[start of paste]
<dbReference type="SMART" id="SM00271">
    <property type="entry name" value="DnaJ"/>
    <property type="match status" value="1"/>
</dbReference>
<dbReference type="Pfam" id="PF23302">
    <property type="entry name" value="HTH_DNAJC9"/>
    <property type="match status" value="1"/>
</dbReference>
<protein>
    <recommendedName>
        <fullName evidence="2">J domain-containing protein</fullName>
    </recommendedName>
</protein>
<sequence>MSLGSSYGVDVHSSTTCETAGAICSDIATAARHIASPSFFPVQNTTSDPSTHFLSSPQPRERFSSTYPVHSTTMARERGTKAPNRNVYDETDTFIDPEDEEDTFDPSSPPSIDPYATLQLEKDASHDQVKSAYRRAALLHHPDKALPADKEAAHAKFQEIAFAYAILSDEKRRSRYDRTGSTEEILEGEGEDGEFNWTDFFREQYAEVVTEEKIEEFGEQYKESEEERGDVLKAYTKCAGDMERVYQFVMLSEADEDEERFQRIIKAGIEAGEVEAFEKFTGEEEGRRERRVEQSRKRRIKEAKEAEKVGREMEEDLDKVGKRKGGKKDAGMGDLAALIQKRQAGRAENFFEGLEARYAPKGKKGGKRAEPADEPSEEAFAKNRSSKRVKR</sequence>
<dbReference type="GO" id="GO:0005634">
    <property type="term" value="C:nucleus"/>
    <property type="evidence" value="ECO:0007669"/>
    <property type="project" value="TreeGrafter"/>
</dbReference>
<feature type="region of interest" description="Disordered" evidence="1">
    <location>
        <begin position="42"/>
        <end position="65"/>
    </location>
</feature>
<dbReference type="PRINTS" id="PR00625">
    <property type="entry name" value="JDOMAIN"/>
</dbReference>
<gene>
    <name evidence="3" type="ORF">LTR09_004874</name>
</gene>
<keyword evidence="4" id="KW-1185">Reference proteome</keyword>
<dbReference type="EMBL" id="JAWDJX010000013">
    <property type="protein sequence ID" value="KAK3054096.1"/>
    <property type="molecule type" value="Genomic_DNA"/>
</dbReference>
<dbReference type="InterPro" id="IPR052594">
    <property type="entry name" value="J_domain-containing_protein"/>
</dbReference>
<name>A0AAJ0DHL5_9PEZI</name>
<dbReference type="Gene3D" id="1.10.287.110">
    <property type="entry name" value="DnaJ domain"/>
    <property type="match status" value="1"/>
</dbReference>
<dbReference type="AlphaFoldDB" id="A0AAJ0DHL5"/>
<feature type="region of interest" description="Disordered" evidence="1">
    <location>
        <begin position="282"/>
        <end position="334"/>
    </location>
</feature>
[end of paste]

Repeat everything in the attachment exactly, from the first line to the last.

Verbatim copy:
<dbReference type="SMART" id="SM00271">
    <property type="entry name" value="DnaJ"/>
    <property type="match status" value="1"/>
</dbReference>
<dbReference type="Pfam" id="PF23302">
    <property type="entry name" value="HTH_DNAJC9"/>
    <property type="match status" value="1"/>
</dbReference>
<protein>
    <recommendedName>
        <fullName evidence="2">J domain-containing protein</fullName>
    </recommendedName>
</protein>
<sequence>MSLGSSYGVDVHSSTTCETAGAICSDIATAARHIASPSFFPVQNTTSDPSTHFLSSPQPRERFSSTYPVHSTTMARERGTKAPNRNVYDETDTFIDPEDEEDTFDPSSPPSIDPYATLQLEKDASHDQVKSAYRRAALLHHPDKALPADKEAAHAKFQEIAFAYAILSDEKRRSRYDRTGSTEEILEGEGEDGEFNWTDFFREQYAEVVTEEKIEEFGEQYKESEEERGDVLKAYTKCAGDMERVYQFVMLSEADEDEERFQRIIKAGIEAGEVEAFEKFTGEEEGRRERRVEQSRKRRIKEAKEAEKVGREMEEDLDKVGKRKGGKKDAGMGDLAALIQKRQAGRAENFFEGLEARYAPKGKKGGKRAEPADEPSEEAFAKNRSSKRVKR</sequence>
<dbReference type="GO" id="GO:0005634">
    <property type="term" value="C:nucleus"/>
    <property type="evidence" value="ECO:0007669"/>
    <property type="project" value="TreeGrafter"/>
</dbReference>
<feature type="region of interest" description="Disordered" evidence="1">
    <location>
        <begin position="42"/>
        <end position="65"/>
    </location>
</feature>
<dbReference type="PRINTS" id="PR00625">
    <property type="entry name" value="JDOMAIN"/>
</dbReference>
<gene>
    <name evidence="3" type="ORF">LTR09_004874</name>
</gene>
<keyword evidence="4" id="KW-1185">Reference proteome</keyword>
<dbReference type="EMBL" id="JAWDJX010000013">
    <property type="protein sequence ID" value="KAK3054096.1"/>
    <property type="molecule type" value="Genomic_DNA"/>
</dbReference>
<dbReference type="InterPro" id="IPR052594">
    <property type="entry name" value="J_domain-containing_protein"/>
</dbReference>
<name>A0AAJ0DHL5_9PEZI</name>
<dbReference type="Gene3D" id="1.10.287.110">
    <property type="entry name" value="DnaJ domain"/>
    <property type="match status" value="1"/>
</dbReference>
<dbReference type="AlphaFoldDB" id="A0AAJ0DHL5"/>
<feature type="region of interest" description="Disordered" evidence="1">
    <location>
        <begin position="282"/>
        <end position="334"/>
    </location>
</feature>